From September 19th to October 24th, I completed nine cybersecurity courses from Texas A&M Engineering Extension Service (TEEX). Like my Sophia courses, these courses were also free. The courses were open-note, pass-fail courses that allowed up to five attempts on exams. Some of the courses were easy and some were much more difficult. However, the courses weren’t hard to pass with the numerous test re-takes allowed.
When I finished my last class, I had my ACE transcript sent to Excelsior College where I received 11 hours of course credit. Not quite a full semester’s worth of credit, but close enough for me! Here are my TEEX credits:
- Cyber Ethics (2 hrs.)
- Cyber Law and White-collar Crime (2 hrs.)
- Cyber Incident Analysis and Response (1 hr.)
- Digital Forensics Basics (1 hr.)
- Disaster Recovery for Information Systems (1 hr.)
- Information Risk Management (1 hr.)
- Introduction to Network Security ( 1 hr.)
- Information Security Basics (1 hr.)
- Secure Software (1 hr.)
The bottom line: 11 credits in one month!
Semester 7: Mini Session at Sophia
In March of 2021, Sophia sent out another discount code good for a free month of their online courses. Once again, I took the bait, signed up for two courses, and hammered them in a week. Then, I signed up for 1.) Business Law and 2.) Communications at Work and completed the homework and test sections of the courses. However, my heart wasn’t into doing the written assignments, so I didn’t finish the courses. Nonetheless, I did complete two more courses during my mini session:
Semester VII: March 13 to 19, 2021
2.63 Years of College in 4 Months
After a year of Quarantine College (4/20 to 3/21) I had completed 79 credit hours of college coursework: 68 credit hours at Sophia and 11 credit hours at TEEX. That’s the equivalent of 26 regular college courses or 2.63 years of college (79 / 30 = 2.63 years). While the courses were earned over a 12-month period, in reality all courses were completed in a span of 4 months. Most importantly, all of my credits were added to my fully-accredited transcript at Excelsior College. You can see all my credits here at my Credly account; here’s a copy of my transcript.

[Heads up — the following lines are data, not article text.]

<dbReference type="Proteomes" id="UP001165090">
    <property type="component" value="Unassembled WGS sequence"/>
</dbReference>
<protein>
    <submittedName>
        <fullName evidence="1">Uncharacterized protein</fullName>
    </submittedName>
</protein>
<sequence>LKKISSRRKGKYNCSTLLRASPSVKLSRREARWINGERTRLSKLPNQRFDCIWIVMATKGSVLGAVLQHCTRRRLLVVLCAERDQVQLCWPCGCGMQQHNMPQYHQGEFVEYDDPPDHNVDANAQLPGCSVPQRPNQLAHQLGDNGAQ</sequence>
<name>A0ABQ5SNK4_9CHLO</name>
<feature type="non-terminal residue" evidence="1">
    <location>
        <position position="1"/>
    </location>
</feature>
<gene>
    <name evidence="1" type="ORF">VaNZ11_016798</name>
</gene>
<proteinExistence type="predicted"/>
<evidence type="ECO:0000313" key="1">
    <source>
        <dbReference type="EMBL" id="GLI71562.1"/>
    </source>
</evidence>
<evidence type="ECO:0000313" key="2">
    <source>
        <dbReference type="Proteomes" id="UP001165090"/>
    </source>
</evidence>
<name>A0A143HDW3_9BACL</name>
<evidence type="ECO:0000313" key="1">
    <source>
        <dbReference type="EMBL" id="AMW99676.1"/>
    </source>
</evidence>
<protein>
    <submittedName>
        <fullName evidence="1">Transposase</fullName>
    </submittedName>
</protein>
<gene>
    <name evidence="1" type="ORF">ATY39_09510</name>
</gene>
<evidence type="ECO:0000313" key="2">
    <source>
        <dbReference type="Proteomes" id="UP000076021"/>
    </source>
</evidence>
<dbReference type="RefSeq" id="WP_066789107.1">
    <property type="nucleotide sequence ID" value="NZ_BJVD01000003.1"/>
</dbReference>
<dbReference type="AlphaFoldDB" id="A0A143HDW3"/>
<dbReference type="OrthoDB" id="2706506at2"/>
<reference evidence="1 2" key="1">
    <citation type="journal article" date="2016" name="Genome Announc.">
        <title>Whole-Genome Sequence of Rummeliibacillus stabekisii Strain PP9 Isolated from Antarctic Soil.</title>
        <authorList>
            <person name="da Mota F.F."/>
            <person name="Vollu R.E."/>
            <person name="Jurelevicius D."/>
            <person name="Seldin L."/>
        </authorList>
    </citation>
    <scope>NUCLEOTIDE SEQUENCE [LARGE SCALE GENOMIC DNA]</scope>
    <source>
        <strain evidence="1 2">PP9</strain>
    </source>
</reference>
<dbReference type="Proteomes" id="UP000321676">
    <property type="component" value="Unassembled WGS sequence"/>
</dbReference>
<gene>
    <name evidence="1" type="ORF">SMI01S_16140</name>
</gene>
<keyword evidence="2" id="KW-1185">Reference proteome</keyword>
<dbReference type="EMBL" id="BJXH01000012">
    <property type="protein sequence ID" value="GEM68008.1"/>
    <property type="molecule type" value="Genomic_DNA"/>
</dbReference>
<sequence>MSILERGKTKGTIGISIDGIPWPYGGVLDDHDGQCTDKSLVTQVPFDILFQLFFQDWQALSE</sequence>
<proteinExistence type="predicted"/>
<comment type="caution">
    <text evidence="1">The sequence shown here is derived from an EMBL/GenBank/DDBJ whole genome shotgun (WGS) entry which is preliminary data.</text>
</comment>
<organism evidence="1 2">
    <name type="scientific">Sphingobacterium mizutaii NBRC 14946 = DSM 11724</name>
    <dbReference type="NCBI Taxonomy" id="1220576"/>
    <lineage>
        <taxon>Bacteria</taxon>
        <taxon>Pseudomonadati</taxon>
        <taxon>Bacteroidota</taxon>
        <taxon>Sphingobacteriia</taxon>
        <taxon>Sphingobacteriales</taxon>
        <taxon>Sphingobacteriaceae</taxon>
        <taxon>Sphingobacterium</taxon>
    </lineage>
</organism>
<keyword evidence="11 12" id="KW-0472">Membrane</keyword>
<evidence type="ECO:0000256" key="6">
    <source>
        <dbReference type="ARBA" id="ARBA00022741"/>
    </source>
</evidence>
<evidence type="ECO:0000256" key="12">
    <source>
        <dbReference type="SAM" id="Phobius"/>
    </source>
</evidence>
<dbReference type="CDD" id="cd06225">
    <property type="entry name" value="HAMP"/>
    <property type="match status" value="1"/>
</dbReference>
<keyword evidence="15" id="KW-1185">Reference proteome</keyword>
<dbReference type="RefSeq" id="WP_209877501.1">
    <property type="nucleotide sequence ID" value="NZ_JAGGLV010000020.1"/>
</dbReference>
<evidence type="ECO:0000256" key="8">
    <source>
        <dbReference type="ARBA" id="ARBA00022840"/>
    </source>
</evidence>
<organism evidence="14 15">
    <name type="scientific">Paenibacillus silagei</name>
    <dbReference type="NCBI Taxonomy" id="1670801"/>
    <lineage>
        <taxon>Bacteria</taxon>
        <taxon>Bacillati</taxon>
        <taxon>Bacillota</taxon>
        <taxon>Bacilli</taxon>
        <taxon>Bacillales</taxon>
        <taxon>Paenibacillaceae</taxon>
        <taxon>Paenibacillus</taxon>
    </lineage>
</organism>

What I Learned at Quarantine College:
- You don’t have to spend a ton of money to earn college credit.
- There are a number of sources for ACE courses: Sophia, Saylor, Straighterline, Online Degree
- You can also earn college credits via testing: Modern States and DSST
- Institutions where upper-level college credits can be earned: Study.com, Independent Study in Idaho
- Excelsior College’s OneTranscript service (cost $295) is an great way to consolidate ACE, CLEP, and DSST credits on one academic transcript.
- There is no one way to streamline a college degree. Your optimization plan will not be the same as mine. You’ll have to dig in and determine your own plan of action.
- If you’d like to hear more of my thoughts on my college-credit experiment, you might enjoy this interview I did with the guys at ChooseFI.
- Finally, here’s a video I put together about my studies at Sophia.org.
In a future post, I’ll show how I’m using some of these educational alternatives to help my son optimize his undergraduate degree. What do you think, am I crazy? Could you use any of these educational alternatives to optimize your college degree? Might this information help a friend or relative streamline their degree? If so, please share this post with anyone who might benefit from it.